“I think what I would hope for is some sort of study as to the barriers in the state for mental health supports for kids,” Bonesteel said. “And then we can do something to fix that.”
And it’s not clear how much the Vermont Legislature could do. The deterioration of young people’s mental health is a nationwide — or worldwide — trend, whose root causes are not entirely clear. Many experts have pointed to social media, climate change, the Covid-19 pandemic, a fraught political atmosphere and other possible causes.
Meanwhile, economic factors in Vermont — widespread staffing shortages, an aging population and demoralizing housing crisis — are constricting the pool of mental health workers.
Asked about the issue, Sen. Brian Campion, D-Bennington, who is chair of the Senate Committee on Education, pointed to other bills approved this year, such as the universal school meals legislation and a bill to improve school safety procedures (S. 138, signed May 30).
Making schools stable and safe environments for children, he said, could make a significant impact on students’ mental and physical well-being.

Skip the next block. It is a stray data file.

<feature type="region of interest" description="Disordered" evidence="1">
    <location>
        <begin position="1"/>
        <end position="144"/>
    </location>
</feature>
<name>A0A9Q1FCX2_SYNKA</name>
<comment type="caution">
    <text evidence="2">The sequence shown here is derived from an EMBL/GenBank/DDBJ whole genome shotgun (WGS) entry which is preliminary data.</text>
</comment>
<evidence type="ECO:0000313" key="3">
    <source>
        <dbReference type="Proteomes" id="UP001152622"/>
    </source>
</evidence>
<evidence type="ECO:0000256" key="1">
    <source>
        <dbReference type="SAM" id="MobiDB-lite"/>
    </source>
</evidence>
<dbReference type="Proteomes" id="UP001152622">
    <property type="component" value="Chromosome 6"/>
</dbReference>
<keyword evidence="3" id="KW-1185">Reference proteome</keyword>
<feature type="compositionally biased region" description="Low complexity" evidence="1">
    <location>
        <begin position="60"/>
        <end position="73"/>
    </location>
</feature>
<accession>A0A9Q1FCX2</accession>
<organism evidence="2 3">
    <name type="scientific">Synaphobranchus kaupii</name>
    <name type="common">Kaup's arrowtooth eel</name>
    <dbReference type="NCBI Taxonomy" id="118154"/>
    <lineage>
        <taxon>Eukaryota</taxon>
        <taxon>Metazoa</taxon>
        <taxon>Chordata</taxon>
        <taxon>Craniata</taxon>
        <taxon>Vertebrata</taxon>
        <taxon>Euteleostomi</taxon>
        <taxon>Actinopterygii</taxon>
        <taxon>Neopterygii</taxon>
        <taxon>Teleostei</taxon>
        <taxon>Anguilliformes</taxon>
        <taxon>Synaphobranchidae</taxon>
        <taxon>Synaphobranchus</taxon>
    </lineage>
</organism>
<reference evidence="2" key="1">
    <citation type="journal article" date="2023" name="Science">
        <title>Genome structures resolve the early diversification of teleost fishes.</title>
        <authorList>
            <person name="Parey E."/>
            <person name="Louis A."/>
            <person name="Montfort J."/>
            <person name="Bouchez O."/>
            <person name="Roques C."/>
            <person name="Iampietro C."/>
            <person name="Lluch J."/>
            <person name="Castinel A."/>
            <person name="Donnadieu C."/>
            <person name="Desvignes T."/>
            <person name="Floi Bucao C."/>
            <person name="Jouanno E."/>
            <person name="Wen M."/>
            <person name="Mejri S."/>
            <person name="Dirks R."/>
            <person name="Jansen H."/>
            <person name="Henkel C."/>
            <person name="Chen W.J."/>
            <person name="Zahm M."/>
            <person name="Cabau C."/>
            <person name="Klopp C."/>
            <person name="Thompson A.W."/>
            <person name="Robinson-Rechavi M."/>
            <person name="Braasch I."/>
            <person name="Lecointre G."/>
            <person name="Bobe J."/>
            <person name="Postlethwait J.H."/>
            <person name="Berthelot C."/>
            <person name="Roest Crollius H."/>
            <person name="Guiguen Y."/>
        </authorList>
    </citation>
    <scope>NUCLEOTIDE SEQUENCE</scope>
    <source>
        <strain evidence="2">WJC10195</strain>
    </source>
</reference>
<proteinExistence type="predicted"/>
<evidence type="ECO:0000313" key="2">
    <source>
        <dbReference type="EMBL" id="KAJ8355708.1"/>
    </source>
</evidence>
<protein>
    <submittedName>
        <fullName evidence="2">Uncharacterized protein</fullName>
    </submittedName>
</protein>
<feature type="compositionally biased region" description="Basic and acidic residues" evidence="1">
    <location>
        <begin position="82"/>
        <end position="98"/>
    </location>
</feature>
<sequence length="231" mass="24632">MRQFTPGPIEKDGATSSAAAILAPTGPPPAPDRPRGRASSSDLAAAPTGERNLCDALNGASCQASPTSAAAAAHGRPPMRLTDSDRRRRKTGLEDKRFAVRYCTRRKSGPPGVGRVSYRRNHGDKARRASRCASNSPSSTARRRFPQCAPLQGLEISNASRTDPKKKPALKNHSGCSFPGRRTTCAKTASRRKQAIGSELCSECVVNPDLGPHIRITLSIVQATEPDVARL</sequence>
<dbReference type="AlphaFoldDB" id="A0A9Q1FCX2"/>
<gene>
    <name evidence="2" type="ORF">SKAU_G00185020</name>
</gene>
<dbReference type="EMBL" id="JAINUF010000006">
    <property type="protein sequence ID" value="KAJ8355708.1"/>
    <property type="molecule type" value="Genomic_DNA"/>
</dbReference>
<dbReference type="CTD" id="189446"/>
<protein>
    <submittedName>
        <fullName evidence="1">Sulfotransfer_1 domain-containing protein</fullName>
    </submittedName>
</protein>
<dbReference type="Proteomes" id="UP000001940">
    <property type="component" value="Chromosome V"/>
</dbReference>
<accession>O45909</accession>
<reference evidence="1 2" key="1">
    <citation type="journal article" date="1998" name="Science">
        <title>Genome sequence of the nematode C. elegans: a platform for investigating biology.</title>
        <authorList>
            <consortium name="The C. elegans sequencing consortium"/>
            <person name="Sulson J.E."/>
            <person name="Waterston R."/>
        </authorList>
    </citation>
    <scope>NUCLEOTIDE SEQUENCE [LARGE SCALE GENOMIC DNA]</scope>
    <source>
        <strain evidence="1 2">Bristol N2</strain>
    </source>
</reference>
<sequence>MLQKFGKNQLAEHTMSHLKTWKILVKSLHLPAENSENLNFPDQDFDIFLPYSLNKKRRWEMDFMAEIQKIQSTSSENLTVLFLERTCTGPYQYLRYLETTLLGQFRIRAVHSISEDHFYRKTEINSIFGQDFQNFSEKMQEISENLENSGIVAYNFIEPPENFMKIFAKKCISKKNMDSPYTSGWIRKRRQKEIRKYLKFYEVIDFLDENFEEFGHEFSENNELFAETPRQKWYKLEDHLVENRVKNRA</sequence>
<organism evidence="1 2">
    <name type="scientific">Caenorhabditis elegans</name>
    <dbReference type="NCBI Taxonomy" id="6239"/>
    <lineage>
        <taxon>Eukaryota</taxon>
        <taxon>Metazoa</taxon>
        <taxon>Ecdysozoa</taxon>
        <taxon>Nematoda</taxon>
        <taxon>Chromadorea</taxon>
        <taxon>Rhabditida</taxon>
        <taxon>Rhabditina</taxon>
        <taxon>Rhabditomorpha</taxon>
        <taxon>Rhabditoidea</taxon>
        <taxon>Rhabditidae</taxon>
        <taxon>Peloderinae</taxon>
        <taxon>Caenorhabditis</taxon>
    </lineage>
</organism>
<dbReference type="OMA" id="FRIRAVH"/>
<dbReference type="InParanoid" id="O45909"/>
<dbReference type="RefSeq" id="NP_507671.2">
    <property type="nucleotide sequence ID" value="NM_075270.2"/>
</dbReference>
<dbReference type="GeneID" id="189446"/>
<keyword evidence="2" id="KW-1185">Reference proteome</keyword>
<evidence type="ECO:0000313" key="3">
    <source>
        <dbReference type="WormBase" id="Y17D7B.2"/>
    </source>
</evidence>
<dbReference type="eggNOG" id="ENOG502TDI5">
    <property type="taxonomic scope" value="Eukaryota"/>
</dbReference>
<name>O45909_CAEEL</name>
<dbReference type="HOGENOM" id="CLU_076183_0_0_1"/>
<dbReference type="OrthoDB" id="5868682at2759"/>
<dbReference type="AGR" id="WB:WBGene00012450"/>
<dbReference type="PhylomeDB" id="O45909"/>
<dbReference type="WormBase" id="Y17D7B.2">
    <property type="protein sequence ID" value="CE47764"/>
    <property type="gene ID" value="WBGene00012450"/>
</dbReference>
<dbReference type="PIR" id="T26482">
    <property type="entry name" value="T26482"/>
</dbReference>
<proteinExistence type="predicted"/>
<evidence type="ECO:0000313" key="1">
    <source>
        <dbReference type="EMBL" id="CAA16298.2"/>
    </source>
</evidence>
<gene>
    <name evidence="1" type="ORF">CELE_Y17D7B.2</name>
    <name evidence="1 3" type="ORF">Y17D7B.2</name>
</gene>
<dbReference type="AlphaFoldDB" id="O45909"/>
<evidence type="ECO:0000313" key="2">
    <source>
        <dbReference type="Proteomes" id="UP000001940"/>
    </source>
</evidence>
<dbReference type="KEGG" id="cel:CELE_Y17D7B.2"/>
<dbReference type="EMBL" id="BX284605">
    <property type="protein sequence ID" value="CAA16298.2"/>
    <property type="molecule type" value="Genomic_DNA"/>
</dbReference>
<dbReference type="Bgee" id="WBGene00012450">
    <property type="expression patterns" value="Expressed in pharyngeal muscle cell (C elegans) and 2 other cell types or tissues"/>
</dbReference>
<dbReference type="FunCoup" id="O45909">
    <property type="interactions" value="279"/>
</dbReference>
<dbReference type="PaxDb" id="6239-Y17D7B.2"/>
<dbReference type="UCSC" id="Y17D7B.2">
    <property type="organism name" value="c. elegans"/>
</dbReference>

“That kind of predictability is incredibly important as a way to address mental health,” he said.
In the 2021-22 legislative session, lawmakers passed more targeted bills, Campion noted, putting federal Covid-19 aid money toward school mental health initiatives. He expressed openness to examining the issue in the future.
Peter Conlon, D-Cornwall, the chair of the House Education committee, said his committee did not pass any bills “specific to student mental health, which probably you should refer to as youth mental health.”
Conlon praised the “great and compelling” testimony on the subject and said he hopes to return to the subject in the second half of the biennium. But he questioned how much could be done at the state level to address the issue.
“We’re a citizen legislature. (We’re) there four and a half months a year,” Conlon said. “And this is a global problem that even the best social scientists are at a loss to understand and explain and solve.”
Meanwhile, in St. Johnsbury, Hawkins runs an active Facebook group to advocate for action in her son’s memory. Her living room is full of memorials to Noah: photos, cards, an urn with his ashes, a handprint made at the hospital.
In the long term, Hawkins wants to found a nonprofit and set up a scholarship for a student who wants to study “human services, specifically to work with the youth,” she said.
“There’s just not enough out there for our youth,” Hawkins said.
Correction: A previous caption in this story included the incorrect town and political designation for Peter Conlon.
If you are in crisis or need help for someone else, dial 988 for the 988 Suicide and Crisis Lifeline (formerly known as the National Suicide Prevention Lifeline) or text VT to 741741 for the Crisis Text Line.